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By Erik Hjelmstad

As the internet has grown and expanded from a simple way for a few scientists to communicate and exchange data to a ubiquitous communication and commerce tool for billions of people, the need for private and secure communications has grown as well. That’s why internet traffic is routinely encrypted. Even on internal networks, communications are often encrypted to secure data against a potential compromise. How can you use targeted decryption to regain visibility into such traffic?

Encryption and visibility

Application monitoring appliances are designed to let the end user troubleshoot problems on the network. These tools let the user see all of the different transaction types, when communications are first established with clients, and the sequence of commands that are sent between the client and the server. A lot of information can be obtained with products like nGeniusONE, but the appliances are not able to provide as much visibility into encrypted data as they are with decrypted data. HTTP compared with HTTPS is a great example. With HTTP, an application monitor can report on all of the GET, PUT, POST, and DELETE requests that are sent to the server, as well as the server’s response to these requests.

Another situation where it is important to decrypt encrypted traffic for inspection is to check for malicious activity. Many security appliances can detect reverse shells, injection code, and command-and-control (C2) bots. This traffic can only be identified and analyzed if the traffic is unencrypted. Most IDS and IPS appliances and other tools that are designed to detect malicious traffic are much less useful, if not useless, when the traffic is encrypted. This makes it essential to decrypt traffic that is being sent to and from unknown internet servers. For example, some vendors will use the Sequence of Packet Lengths and Times (SPLT), combined with information about which protocols and cipher suites are being used, to infer that malware is being used. To be clear, this is a valid approach for detecting many types of malware, but these methods simply cannot detect many other attack-chain behaviors.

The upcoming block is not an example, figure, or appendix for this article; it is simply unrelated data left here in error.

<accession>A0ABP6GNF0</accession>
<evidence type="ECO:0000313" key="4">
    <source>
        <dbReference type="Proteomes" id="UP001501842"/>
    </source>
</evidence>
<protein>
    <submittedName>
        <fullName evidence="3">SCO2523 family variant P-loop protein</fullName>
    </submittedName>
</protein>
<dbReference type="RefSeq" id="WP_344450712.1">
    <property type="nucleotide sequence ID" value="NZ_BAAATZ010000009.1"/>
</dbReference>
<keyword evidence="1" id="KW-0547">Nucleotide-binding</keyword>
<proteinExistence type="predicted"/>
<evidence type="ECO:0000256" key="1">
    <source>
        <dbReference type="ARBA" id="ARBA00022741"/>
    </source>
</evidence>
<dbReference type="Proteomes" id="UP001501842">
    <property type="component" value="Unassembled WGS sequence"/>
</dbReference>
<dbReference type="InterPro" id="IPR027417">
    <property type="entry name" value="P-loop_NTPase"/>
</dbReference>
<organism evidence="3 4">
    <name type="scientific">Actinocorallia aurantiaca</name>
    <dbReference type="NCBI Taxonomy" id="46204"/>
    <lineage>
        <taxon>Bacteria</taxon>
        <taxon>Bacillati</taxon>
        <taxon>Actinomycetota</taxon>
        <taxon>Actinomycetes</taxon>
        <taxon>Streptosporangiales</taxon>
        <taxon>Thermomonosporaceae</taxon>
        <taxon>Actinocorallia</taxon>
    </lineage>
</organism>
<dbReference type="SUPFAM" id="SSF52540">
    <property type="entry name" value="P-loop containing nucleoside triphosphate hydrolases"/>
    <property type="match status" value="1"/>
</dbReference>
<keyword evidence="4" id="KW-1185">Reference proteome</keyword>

When to decrypt

Let’s look at the types of traffic typically decrypted, and why:


When people think of decrypting network traffic, most first think of web traffic. This is an important type of traffic to decrypt as many attacks propagate over HTTP and HTTPS connections. This traffic can be easily decrypted with an inline device. Once the traffic is decrypted, it’s important to ensure the traffic is sent only to those monitoring or compliance tools that need to see it.


Secure Shell (SSH) traffic is normally used by administrators to execute commands on remote systems. The benefit of encrypting this traffic should be obvious: passwords are not sent in plain text as they are in a Telnet or FTP session. But attackers know how to use SSH as well. As far back as 2003, and probably before, attackers used SSH tunnels to send files and hide outbound communication from a compromised host back to their network. This type of exfiltration could be stopped by an outbound firewall rule on port 22, but what if the attacker used a different port for this communication? By intercepting and decrypting SSH traffic on any port, this type of attack could be stopped even if an attacker has gained a foothold inside your network.

SIPS (Secure SIP)

Session Initiation Protocol (SIP) is a call control protocol used for Voice over IP (VoIP) networks. Secure SIP introduces the mechanism to protect this traffic via TLS encryption, which makes it more difficult to monitor. By decrypting this traffic and sending it to a monitoring tool, administrators can monitor their VoIP call quality. This is something that just cannot be done with encrypted traffic.

Ultimately, you should decrypt network communications to confidently detect and respond to many common threats. True network traffic analysis for the enterprise requires the ability to decrypt approved traffic for deep application-level inspection. Ideally, your decryption function should be dedicated. Although many products, such as next-generation firewalls, are capable of decryption, they fail to decrypt nearly as effectively or efficiently as a dedicated decryption product. 

Learn more in our webinar, “Monitoring Encrypted Traffic to Ensure Efficiency and Availability”

Watch the webinar

Erik Hjelmstad is senior technical marketing engineer at NETSCOUT.

  • Security

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